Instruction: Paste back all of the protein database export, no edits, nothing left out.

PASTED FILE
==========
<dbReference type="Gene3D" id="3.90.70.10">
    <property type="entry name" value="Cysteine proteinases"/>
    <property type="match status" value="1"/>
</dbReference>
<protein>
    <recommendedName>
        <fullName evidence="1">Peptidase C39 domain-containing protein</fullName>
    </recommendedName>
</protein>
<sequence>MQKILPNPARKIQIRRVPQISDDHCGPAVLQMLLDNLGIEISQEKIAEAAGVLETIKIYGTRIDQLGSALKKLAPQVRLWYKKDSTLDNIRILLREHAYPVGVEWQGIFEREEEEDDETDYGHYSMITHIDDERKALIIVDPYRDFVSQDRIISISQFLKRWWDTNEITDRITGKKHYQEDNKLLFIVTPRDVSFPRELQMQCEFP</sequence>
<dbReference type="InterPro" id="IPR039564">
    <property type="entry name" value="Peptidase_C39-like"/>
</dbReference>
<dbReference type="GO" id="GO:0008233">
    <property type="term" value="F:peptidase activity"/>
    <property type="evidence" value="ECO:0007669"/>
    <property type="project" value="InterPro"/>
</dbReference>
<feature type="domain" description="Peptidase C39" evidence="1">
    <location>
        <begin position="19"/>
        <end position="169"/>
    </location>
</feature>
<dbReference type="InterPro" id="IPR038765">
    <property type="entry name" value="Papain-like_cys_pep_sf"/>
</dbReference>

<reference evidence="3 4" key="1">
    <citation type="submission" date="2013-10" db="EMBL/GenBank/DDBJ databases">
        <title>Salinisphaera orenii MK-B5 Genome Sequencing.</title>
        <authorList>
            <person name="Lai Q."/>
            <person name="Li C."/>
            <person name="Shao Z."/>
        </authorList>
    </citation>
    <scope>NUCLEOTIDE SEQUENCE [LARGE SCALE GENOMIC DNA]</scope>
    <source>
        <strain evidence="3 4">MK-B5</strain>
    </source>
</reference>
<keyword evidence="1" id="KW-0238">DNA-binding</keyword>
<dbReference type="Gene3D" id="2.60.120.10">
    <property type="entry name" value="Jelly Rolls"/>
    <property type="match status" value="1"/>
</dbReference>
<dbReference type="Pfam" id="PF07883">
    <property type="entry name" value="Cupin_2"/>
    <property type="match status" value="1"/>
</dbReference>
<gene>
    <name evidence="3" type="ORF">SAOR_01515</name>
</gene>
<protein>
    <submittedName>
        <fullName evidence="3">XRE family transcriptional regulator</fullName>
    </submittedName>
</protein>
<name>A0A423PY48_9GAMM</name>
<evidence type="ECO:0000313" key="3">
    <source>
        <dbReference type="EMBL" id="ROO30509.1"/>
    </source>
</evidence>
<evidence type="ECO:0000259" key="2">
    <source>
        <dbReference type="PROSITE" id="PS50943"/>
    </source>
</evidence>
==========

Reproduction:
<dbReference type="Gene3D" id="3.90.70.10">
    <property type="entry name" value="Cysteine proteinases"/>
    <property type="match status" value="1"/>
</dbReference>
<protein>
    <recommendedName>
        <fullName evidence="1">Peptidase C39 domain-containing protein</fullName>
    </recommendedName>
</protein>
<sequence>MQKILPNPARKIQIRRVPQISDDHCGPAVLQMLLDNLGIEISQEKIAEAAGVLETIKIYGTRIDQLGSALKKLAPQVRLWYKKDSTLDNIRILLREHAYPVGVEWQGIFEREEEEDDETDYGHYSMITHIDDERKALIIVDPYRDFVSQDRIISISQFLKRWWDTNEITDRITGKKHYQEDNKLLFIVTPRDVSFPRELQMQCEFP</sequence>
<dbReference type="InterPro" id="IPR039564">
    <property type="entry name" value="Peptidase_C39-like"/>
</dbReference>
<dbReference type="GO" id="GO:0008233">
    <property type="term" value="F:peptidase activity"/>
    <property type="evidence" value="ECO:0007669"/>
    <property type="project" value="InterPro"/>
</dbReference>
<feature type="domain" description="Peptidase C39" evidence="1">
    <location>
        <begin position="19"/>
        <end position="169"/>
    </location>
</feature>
<dbReference type="InterPro" id="IPR038765">
    <property type="entry name" value="Papain-like_cys_pep_sf"/>
</dbReference>

<reference evidence="3 4" key="1">
    <citation type="submission" date="2013-10" db="EMBL/GenBank/DDBJ databases">
        <title>Salinisphaera orenii MK-B5 Genome Sequencing.</title>
        <authorList>
            <person name="Lai Q."/>
            <person name="Li C."/>
            <person name="Shao Z."/>
        </authorList>
    </citation>
    <scope>NUCLEOTIDE SEQUENCE [LARGE SCALE GENOMIC DNA]</scope>
    <source>
        <strain evidence="3 4">MK-B5</strain>
    </source>
</reference>
<keyword evidence="1" id="KW-0238">DNA-binding</keyword>
<dbReference type="Gene3D" id="2.60.120.10">
    <property type="entry name" value="Jelly Rolls"/>
    <property type="match status" value="1"/>
</dbReference>
<dbReference type="Pfam" id="PF07883">
    <property type="entry name" value="Cupin_2"/>
    <property type="match status" value="1"/>
</dbReference>
<gene>
    <name evidence="3" type="ORF">SAOR_01515</name>
</gene>
<protein>
    <submittedName>
        <fullName evidence="3">XRE family transcriptional regulator</fullName>
    </submittedName>
</protein>
<name>A0A423PY48_9GAMM</name>
<evidence type="ECO:0000313" key="3">
    <source>
        <dbReference type="EMBL" id="ROO30509.1"/>
    </source>
</evidence>
<evidence type="ECO:0000259" key="2">
    <source>
        <dbReference type="PROSITE" id="PS50943"/>
    </source>
</evidence>